Thanks very much Bill David Neil Searles Candon Catherine, so much information to try to digest. I've been trying to follow things through today, with mixed success, there seems a lot of supposition going around about how much archery there really was in the Late Bronze Age onwards, some say there is next to none, but there does seem to be general archaeology that shows that archery just took a major step backwards at some point, some say its the result of the 'hero' age of hand-to-hand combat, others that the power of mass infantry was discovered, but basically the picture is really confusing, not much evidence to go on and lots of big statements.
As for Ireland, there seems to have been some major population crisis going on in the so-called age of the 'Celts', with maybe only 100,000 people, so its likely the population is so sparse it didn't need to hunt but could be sufficient on agriculture. Whereas in mountainous areas like Pictland and Portugal the bow may have held more advantage in hunting. I'm not really sure of this, just an impression I have from today's reading.
The interesting thing though is that the Roman armies from earliest times did indeed have many units of archers, and they were usually auxiliaries drawn from the archers of various countries around, probably. So it would seem that archery was still widely available all over the place for the early and late Romans to draw upon (oh sorry dreadful pun ...) But this habit of hiring foreign archers as mercenaries and extras by the Romans, and then calling them 'sagittarii' may well explain why the 'sagitta' word for arrow then dispersed so widely. But if this is so, then the question still needs to be asked as to where the Latin word came from in the first place? If 'sagitta' isn't originally Latin, where did Latin get it from?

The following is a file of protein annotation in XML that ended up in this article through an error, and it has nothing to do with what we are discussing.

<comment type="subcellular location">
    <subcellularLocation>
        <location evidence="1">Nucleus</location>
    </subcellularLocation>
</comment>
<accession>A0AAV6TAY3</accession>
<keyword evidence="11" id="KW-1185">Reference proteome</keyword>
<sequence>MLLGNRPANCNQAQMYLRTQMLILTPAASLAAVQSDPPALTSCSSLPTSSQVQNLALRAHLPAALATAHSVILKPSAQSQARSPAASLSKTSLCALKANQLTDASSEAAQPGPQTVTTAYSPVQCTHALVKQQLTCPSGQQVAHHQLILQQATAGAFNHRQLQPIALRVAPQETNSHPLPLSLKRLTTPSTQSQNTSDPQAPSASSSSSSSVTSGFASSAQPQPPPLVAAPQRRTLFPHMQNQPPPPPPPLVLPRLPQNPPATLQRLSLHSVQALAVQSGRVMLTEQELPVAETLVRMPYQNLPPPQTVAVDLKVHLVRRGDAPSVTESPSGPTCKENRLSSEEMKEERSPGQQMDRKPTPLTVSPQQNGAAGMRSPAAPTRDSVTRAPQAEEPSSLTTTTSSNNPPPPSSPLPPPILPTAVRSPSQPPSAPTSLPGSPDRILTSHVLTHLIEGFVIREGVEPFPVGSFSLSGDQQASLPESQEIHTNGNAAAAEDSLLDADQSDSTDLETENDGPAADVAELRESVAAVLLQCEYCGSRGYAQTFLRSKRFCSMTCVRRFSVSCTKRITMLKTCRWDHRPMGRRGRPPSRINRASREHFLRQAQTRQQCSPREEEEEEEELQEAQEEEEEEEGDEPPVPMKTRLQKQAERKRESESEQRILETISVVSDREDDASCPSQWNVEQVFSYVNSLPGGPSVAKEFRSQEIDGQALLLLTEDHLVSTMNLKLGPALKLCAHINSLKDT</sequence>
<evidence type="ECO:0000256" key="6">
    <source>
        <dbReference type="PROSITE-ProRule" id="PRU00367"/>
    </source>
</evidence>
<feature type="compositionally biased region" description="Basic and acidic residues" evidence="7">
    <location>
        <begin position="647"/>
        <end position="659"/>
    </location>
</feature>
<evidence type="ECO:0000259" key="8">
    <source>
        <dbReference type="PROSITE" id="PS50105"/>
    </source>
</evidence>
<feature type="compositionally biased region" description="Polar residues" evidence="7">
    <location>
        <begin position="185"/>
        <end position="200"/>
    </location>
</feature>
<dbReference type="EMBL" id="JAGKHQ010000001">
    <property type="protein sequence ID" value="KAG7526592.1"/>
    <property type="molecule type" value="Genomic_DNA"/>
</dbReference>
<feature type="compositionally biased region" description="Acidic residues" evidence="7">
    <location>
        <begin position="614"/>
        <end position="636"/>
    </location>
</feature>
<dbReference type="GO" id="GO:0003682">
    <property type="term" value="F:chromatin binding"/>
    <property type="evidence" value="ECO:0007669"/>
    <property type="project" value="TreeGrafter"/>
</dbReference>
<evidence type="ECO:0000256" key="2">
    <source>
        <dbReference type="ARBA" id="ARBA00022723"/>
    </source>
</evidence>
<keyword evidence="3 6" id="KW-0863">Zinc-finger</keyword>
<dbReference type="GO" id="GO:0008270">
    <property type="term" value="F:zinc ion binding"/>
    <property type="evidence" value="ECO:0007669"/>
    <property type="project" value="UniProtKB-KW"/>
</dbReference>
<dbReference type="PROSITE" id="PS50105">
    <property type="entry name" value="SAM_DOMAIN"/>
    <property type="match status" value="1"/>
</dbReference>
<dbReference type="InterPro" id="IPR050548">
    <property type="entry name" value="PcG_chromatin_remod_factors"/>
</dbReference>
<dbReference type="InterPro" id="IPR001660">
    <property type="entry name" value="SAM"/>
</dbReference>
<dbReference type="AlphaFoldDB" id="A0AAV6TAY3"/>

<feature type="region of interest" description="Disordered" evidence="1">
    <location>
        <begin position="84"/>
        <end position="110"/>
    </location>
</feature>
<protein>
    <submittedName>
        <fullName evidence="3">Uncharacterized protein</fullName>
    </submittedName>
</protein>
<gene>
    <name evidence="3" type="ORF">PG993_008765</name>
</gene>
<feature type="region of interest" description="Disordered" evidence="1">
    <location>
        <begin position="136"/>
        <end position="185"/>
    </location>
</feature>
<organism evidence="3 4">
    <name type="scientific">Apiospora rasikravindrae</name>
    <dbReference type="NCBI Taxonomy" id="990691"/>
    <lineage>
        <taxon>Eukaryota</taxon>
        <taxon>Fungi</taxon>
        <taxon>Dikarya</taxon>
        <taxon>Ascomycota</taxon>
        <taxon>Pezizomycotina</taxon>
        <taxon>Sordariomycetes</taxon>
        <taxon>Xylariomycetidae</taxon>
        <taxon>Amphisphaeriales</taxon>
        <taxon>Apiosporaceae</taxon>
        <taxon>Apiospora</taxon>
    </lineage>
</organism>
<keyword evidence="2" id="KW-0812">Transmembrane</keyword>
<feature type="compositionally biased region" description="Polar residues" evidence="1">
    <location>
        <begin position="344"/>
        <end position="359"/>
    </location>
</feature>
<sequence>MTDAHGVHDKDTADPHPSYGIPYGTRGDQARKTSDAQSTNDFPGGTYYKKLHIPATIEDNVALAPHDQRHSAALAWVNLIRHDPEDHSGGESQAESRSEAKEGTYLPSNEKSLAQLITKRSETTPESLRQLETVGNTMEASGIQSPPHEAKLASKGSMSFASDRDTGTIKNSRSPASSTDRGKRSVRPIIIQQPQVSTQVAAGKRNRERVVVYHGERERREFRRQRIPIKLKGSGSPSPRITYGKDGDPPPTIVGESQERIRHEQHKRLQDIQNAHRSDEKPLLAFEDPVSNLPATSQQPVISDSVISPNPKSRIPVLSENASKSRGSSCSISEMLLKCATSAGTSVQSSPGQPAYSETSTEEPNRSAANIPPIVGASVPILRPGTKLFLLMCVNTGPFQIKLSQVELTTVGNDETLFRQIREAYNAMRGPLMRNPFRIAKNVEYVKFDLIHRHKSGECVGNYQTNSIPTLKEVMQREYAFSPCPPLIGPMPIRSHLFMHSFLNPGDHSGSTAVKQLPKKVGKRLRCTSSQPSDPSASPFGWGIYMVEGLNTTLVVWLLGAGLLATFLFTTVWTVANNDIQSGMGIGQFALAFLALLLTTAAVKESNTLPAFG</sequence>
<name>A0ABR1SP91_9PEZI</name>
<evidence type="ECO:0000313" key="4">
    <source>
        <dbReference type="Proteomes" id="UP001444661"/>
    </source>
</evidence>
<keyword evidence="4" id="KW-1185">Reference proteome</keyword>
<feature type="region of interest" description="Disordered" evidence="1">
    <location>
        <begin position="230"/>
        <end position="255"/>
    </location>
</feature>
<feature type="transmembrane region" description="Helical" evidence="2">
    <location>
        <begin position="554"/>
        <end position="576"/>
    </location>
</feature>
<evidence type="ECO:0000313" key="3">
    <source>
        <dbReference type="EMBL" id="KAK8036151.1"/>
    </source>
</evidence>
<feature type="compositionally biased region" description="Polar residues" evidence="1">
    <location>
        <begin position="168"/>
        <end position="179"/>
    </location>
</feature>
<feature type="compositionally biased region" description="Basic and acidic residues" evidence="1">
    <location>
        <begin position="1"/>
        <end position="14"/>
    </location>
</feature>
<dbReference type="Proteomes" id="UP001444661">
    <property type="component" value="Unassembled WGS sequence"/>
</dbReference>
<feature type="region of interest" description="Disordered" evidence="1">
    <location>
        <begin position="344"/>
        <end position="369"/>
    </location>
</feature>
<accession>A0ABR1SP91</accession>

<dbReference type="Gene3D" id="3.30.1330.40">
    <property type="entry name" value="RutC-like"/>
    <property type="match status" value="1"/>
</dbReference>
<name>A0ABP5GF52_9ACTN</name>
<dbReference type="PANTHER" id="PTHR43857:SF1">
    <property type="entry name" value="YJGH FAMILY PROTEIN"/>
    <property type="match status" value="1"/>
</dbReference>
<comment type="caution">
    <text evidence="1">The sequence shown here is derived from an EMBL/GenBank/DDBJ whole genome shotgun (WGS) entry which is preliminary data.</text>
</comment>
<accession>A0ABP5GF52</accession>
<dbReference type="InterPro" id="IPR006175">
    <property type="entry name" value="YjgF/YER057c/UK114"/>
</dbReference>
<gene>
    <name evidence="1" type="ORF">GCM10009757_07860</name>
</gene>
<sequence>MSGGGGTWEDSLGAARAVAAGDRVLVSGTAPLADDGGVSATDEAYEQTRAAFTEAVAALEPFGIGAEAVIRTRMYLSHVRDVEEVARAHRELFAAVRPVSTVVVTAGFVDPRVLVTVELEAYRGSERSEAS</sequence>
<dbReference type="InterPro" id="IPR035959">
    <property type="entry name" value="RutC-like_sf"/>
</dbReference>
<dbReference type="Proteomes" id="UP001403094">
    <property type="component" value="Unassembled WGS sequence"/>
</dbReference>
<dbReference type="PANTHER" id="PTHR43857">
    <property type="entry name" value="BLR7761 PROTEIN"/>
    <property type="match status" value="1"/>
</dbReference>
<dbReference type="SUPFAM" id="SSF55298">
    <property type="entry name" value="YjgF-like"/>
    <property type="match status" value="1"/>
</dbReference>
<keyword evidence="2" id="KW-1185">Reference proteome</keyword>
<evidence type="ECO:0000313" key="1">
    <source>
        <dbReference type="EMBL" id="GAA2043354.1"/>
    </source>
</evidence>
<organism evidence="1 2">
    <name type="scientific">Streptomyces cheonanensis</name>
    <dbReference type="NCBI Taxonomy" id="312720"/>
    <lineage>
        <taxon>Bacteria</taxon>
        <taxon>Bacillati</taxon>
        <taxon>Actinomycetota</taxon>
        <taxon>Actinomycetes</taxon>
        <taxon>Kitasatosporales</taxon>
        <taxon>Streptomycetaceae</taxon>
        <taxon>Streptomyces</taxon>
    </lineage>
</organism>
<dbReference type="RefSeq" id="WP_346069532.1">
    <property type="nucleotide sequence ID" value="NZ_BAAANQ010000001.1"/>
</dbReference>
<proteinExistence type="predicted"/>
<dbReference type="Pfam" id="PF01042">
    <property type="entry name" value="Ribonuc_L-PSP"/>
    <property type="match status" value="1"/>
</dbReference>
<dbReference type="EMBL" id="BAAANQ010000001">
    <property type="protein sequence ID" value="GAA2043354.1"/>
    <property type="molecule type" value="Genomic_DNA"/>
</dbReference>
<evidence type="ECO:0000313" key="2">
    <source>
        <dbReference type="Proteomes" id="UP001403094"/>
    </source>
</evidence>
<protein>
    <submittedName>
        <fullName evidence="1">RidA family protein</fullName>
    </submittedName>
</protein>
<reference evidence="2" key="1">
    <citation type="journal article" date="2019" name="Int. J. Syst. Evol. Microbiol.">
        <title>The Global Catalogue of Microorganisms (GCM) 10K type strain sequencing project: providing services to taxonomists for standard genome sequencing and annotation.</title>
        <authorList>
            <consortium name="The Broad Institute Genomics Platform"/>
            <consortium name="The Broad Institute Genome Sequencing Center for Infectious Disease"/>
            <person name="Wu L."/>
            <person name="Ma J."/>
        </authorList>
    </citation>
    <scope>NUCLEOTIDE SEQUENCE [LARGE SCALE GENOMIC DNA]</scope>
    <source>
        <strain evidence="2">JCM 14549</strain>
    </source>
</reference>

Another thing that I've read a few times today - again without any real evidence, but interesting nonetheless, and that is that archery may have suddenly become a kind of taboo, and could only be used in certain ritual contexts. Given that the Romans did actually have archery military units, I'm not sure that really holds up, but it might to some extent in that these units were foreign, so its just possible the Romans did this because they considered archery as 'contaminated' but useful. Its interesting that the old archer deities still maintain themselves in many cultures - and no doubt that is what we see on the Pictish stones too. But there is another idea that seems attached to archery/arrows in mythology, and that is the idea that certain gods use arrows/darts to cause plague and disease. And this may hold some clue as to why archery should be largely avoided, it may be believed that arrows are simply too risky in respect to bringing down disease on people. Its probably no coincidence that a Pictish archer deity is on a stone at St Vigeans, as Saint Fechin was reknowned above all for his 'hospitals'. But even if the arrow brings disease, it just pushes back the question as to why arrows would suddenly take on such a contrary mythology over so many cultures at the same time? Especially at a time when the science of bows and arrows was at its height. And strangely this one may be answerable, its because the archer constellation Sagittarius, which had probably always had dangerous and deadly aspects to it when it was the constellation of Samhain in the Neolithic, finally reaches the winter solstice - the most dangerous liminal point of the year. Bad double wammy so to speak ... But its also what happens to massed armies, they die in battle from arrows, then they die of disease from plague arrows. Then and now.